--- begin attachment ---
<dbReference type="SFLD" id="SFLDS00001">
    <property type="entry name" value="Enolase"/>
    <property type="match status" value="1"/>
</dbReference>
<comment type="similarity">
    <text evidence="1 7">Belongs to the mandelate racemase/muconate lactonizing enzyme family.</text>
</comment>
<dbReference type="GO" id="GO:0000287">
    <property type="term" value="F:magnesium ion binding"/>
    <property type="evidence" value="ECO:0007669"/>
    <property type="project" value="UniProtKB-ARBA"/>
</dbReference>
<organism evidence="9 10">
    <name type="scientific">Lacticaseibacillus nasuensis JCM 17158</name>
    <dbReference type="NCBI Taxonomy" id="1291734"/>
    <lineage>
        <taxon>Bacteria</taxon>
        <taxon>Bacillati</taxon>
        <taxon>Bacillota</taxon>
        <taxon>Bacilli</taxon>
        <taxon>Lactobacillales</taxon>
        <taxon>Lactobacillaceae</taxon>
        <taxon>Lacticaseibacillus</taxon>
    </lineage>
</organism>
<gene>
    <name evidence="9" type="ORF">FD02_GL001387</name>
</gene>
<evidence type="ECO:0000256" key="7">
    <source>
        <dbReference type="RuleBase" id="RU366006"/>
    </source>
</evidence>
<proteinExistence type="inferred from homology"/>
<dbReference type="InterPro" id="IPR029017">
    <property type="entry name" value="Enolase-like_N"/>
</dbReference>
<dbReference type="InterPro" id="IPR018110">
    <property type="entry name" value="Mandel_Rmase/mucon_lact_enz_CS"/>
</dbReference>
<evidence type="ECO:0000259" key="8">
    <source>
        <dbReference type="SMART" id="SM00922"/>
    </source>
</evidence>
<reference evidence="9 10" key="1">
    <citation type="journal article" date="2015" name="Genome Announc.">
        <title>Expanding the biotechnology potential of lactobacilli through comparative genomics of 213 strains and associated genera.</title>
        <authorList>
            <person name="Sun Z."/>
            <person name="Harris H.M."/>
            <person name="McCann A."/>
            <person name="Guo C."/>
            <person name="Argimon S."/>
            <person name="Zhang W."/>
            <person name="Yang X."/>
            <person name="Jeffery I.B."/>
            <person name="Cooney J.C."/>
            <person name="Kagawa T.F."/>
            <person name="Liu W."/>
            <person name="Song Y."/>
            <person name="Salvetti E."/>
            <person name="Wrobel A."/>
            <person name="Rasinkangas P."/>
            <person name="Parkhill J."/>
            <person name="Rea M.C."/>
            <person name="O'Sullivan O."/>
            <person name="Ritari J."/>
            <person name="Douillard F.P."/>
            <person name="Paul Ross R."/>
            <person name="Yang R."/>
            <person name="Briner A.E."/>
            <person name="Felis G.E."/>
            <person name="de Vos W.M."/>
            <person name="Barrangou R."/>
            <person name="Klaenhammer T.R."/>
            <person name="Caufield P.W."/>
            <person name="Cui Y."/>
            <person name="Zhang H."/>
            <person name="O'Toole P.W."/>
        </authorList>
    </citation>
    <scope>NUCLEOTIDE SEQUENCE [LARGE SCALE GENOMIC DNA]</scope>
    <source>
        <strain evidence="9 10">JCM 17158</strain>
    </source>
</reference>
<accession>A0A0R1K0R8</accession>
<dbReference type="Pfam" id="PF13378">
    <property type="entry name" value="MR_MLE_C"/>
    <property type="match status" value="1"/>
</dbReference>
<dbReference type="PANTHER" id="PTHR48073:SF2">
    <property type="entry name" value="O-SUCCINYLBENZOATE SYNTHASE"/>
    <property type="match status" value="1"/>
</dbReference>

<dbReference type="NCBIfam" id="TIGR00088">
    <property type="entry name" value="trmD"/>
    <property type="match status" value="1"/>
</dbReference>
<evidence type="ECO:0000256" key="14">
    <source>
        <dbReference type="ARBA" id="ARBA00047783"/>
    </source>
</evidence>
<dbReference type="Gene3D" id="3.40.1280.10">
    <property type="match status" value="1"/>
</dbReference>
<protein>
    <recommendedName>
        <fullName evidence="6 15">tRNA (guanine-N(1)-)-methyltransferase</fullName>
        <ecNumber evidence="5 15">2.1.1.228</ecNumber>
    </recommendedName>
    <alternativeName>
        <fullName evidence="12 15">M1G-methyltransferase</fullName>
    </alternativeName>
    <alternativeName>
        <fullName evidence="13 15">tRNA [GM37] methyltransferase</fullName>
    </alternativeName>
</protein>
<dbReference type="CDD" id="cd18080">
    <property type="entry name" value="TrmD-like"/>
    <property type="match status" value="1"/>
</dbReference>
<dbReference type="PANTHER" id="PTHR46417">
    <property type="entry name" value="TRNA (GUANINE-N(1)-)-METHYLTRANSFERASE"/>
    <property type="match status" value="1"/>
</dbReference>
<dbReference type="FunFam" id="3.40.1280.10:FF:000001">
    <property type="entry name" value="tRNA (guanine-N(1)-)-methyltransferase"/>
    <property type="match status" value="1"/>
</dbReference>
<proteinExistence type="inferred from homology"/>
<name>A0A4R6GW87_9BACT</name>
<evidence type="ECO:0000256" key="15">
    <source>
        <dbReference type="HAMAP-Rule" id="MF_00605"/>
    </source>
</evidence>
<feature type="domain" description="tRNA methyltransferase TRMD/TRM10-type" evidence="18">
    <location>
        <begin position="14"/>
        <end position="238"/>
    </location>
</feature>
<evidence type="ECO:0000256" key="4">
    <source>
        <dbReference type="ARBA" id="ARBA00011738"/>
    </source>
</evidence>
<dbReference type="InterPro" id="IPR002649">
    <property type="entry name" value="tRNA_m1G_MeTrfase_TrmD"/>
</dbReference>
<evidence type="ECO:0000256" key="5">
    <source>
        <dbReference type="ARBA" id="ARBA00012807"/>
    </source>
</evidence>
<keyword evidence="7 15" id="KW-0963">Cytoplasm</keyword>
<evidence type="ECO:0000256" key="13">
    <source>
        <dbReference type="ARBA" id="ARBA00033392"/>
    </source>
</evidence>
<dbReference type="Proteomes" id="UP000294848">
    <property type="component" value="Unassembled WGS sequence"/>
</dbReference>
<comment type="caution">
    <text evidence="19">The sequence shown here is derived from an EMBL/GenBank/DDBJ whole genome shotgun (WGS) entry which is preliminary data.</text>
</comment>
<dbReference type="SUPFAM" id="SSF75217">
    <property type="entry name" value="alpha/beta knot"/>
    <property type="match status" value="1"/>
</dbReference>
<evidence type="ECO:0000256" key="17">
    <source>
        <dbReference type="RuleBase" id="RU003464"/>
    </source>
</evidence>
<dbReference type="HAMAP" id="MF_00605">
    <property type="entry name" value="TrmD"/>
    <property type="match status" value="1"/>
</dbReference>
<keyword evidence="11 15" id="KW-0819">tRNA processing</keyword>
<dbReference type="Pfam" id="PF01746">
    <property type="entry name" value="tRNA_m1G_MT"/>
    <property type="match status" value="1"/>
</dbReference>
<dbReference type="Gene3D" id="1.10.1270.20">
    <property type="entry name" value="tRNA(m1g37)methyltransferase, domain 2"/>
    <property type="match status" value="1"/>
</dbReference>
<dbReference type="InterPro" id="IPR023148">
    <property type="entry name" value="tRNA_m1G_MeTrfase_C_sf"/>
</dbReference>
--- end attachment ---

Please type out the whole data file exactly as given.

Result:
<dbReference type="SFLD" id="SFLDS00001">
    <property type="entry name" value="Enolase"/>
    <property type="match status" value="1"/>
</dbReference>
<comment type="similarity">
    <text evidence="1 7">Belongs to the mandelate racemase/muconate lactonizing enzyme family.</text>
</comment>
<dbReference type="GO" id="GO:0000287">
    <property type="term" value="F:magnesium ion binding"/>
    <property type="evidence" value="ECO:0007669"/>
    <property type="project" value="UniProtKB-ARBA"/>
</dbReference>
<organism evidence="9 10">
    <name type="scientific">Lacticaseibacillus nasuensis JCM 17158</name>
    <dbReference type="NCBI Taxonomy" id="1291734"/>
    <lineage>
        <taxon>Bacteria</taxon>
        <taxon>Bacillati</taxon>
        <taxon>Bacillota</taxon>
        <taxon>Bacilli</taxon>
        <taxon>Lactobacillales</taxon>
        <taxon>Lactobacillaceae</taxon>
        <taxon>Lacticaseibacillus</taxon>
    </lineage>
</organism>
<gene>
    <name evidence="9" type="ORF">FD02_GL001387</name>
</gene>
<evidence type="ECO:0000256" key="7">
    <source>
        <dbReference type="RuleBase" id="RU366006"/>
    </source>
</evidence>
<proteinExistence type="inferred from homology"/>
<dbReference type="InterPro" id="IPR029017">
    <property type="entry name" value="Enolase-like_N"/>
</dbReference>
<dbReference type="InterPro" id="IPR018110">
    <property type="entry name" value="Mandel_Rmase/mucon_lact_enz_CS"/>
</dbReference>
<evidence type="ECO:0000259" key="8">
    <source>
        <dbReference type="SMART" id="SM00922"/>
    </source>
</evidence>
<reference evidence="9 10" key="1">
    <citation type="journal article" date="2015" name="Genome Announc.">
        <title>Expanding the biotechnology potential of lactobacilli through comparative genomics of 213 strains and associated genera.</title>
        <authorList>
            <person name="Sun Z."/>
            <person name="Harris H.M."/>
            <person name="McCann A."/>
            <person name="Guo C."/>
            <person name="Argimon S."/>
            <person name="Zhang W."/>
            <person name="Yang X."/>
            <person name="Jeffery I.B."/>
            <person name="Cooney J.C."/>
            <person name="Kagawa T.F."/>
            <person name="Liu W."/>
            <person name="Song Y."/>
            <person name="Salvetti E."/>
            <person name="Wrobel A."/>
            <person name="Rasinkangas P."/>
            <person name="Parkhill J."/>
            <person name="Rea M.C."/>
            <person name="O'Sullivan O."/>
            <person name="Ritari J."/>
            <person name="Douillard F.P."/>
            <person name="Paul Ross R."/>
            <person name="Yang R."/>
            <person name="Briner A.E."/>
            <person name="Felis G.E."/>
            <person name="de Vos W.M."/>
            <person name="Barrangou R."/>
            <person name="Klaenhammer T.R."/>
            <person name="Caufield P.W."/>
            <person name="Cui Y."/>
            <person name="Zhang H."/>
            <person name="O'Toole P.W."/>
        </authorList>
    </citation>
    <scope>NUCLEOTIDE SEQUENCE [LARGE SCALE GENOMIC DNA]</scope>
    <source>
        <strain evidence="9 10">JCM 17158</strain>
    </source>
</reference>
<accession>A0A0R1K0R8</accession>
<dbReference type="Pfam" id="PF13378">
    <property type="entry name" value="MR_MLE_C"/>
    <property type="match status" value="1"/>
</dbReference>
<dbReference type="PANTHER" id="PTHR48073:SF2">
    <property type="entry name" value="O-SUCCINYLBENZOATE SYNTHASE"/>
    <property type="match status" value="1"/>
</dbReference>

<dbReference type="NCBIfam" id="TIGR00088">
    <property type="entry name" value="trmD"/>
    <property type="match status" value="1"/>
</dbReference>
<evidence type="ECO:0000256" key="14">
    <source>
        <dbReference type="ARBA" id="ARBA00047783"/>
    </source>
</evidence>
<dbReference type="Gene3D" id="3.40.1280.10">
    <property type="match status" value="1"/>
</dbReference>
<protein>
    <recommendedName>
        <fullName evidence="6 15">tRNA (guanine-N(1)-)-methyltransferase</fullName>
        <ecNumber evidence="5 15">2.1.1.228</ecNumber>
    </recommendedName>
    <alternativeName>
        <fullName evidence="12 15">M1G-methyltransferase</fullName>
    </alternativeName>
    <alternativeName>
        <fullName evidence="13 15">tRNA [GM37] methyltransferase</fullName>
    </alternativeName>
</protein>
<dbReference type="CDD" id="cd18080">
    <property type="entry name" value="TrmD-like"/>
    <property type="match status" value="1"/>
</dbReference>
<dbReference type="PANTHER" id="PTHR46417">
    <property type="entry name" value="TRNA (GUANINE-N(1)-)-METHYLTRANSFERASE"/>
    <property type="match status" value="1"/>
</dbReference>
<dbReference type="FunFam" id="3.40.1280.10:FF:000001">
    <property type="entry name" value="tRNA (guanine-N(1)-)-methyltransferase"/>
    <property type="match status" value="1"/>
</dbReference>
<proteinExistence type="inferred from homology"/>
<name>A0A4R6GW87_9BACT</name>
<evidence type="ECO:0000256" key="15">
    <source>
        <dbReference type="HAMAP-Rule" id="MF_00605"/>
    </source>
</evidence>
<feature type="domain" description="tRNA methyltransferase TRMD/TRM10-type" evidence="18">
    <location>
        <begin position="14"/>
        <end position="238"/>
    </location>
</feature>
<evidence type="ECO:0000256" key="4">
    <source>
        <dbReference type="ARBA" id="ARBA00011738"/>
    </source>
</evidence>
<dbReference type="InterPro" id="IPR002649">
    <property type="entry name" value="tRNA_m1G_MeTrfase_TrmD"/>
</dbReference>
<evidence type="ECO:0000256" key="5">
    <source>
        <dbReference type="ARBA" id="ARBA00012807"/>
    </source>
</evidence>
<keyword evidence="7 15" id="KW-0963">Cytoplasm</keyword>
<evidence type="ECO:0000256" key="13">
    <source>
        <dbReference type="ARBA" id="ARBA00033392"/>
    </source>
</evidence>
<dbReference type="Proteomes" id="UP000294848">
    <property type="component" value="Unassembled WGS sequence"/>
</dbReference>
<comment type="caution">
    <text evidence="19">The sequence shown here is derived from an EMBL/GenBank/DDBJ whole genome shotgun (WGS) entry which is preliminary data.</text>
</comment>
<dbReference type="SUPFAM" id="SSF75217">
    <property type="entry name" value="alpha/beta knot"/>
    <property type="match status" value="1"/>
</dbReference>
<evidence type="ECO:0000256" key="17">
    <source>
        <dbReference type="RuleBase" id="RU003464"/>
    </source>
</evidence>
<dbReference type="HAMAP" id="MF_00605">
    <property type="entry name" value="TrmD"/>
    <property type="match status" value="1"/>
</dbReference>
<keyword evidence="11 15" id="KW-0819">tRNA processing</keyword>
<dbReference type="Pfam" id="PF01746">
    <property type="entry name" value="tRNA_m1G_MT"/>
    <property type="match status" value="1"/>
</dbReference>
<dbReference type="Gene3D" id="1.10.1270.20">
    <property type="entry name" value="tRNA(m1g37)methyltransferase, domain 2"/>
    <property type="match status" value="1"/>
</dbReference>
<dbReference type="InterPro" id="IPR023148">
    <property type="entry name" value="tRNA_m1G_MeTrfase_C_sf"/>
</dbReference>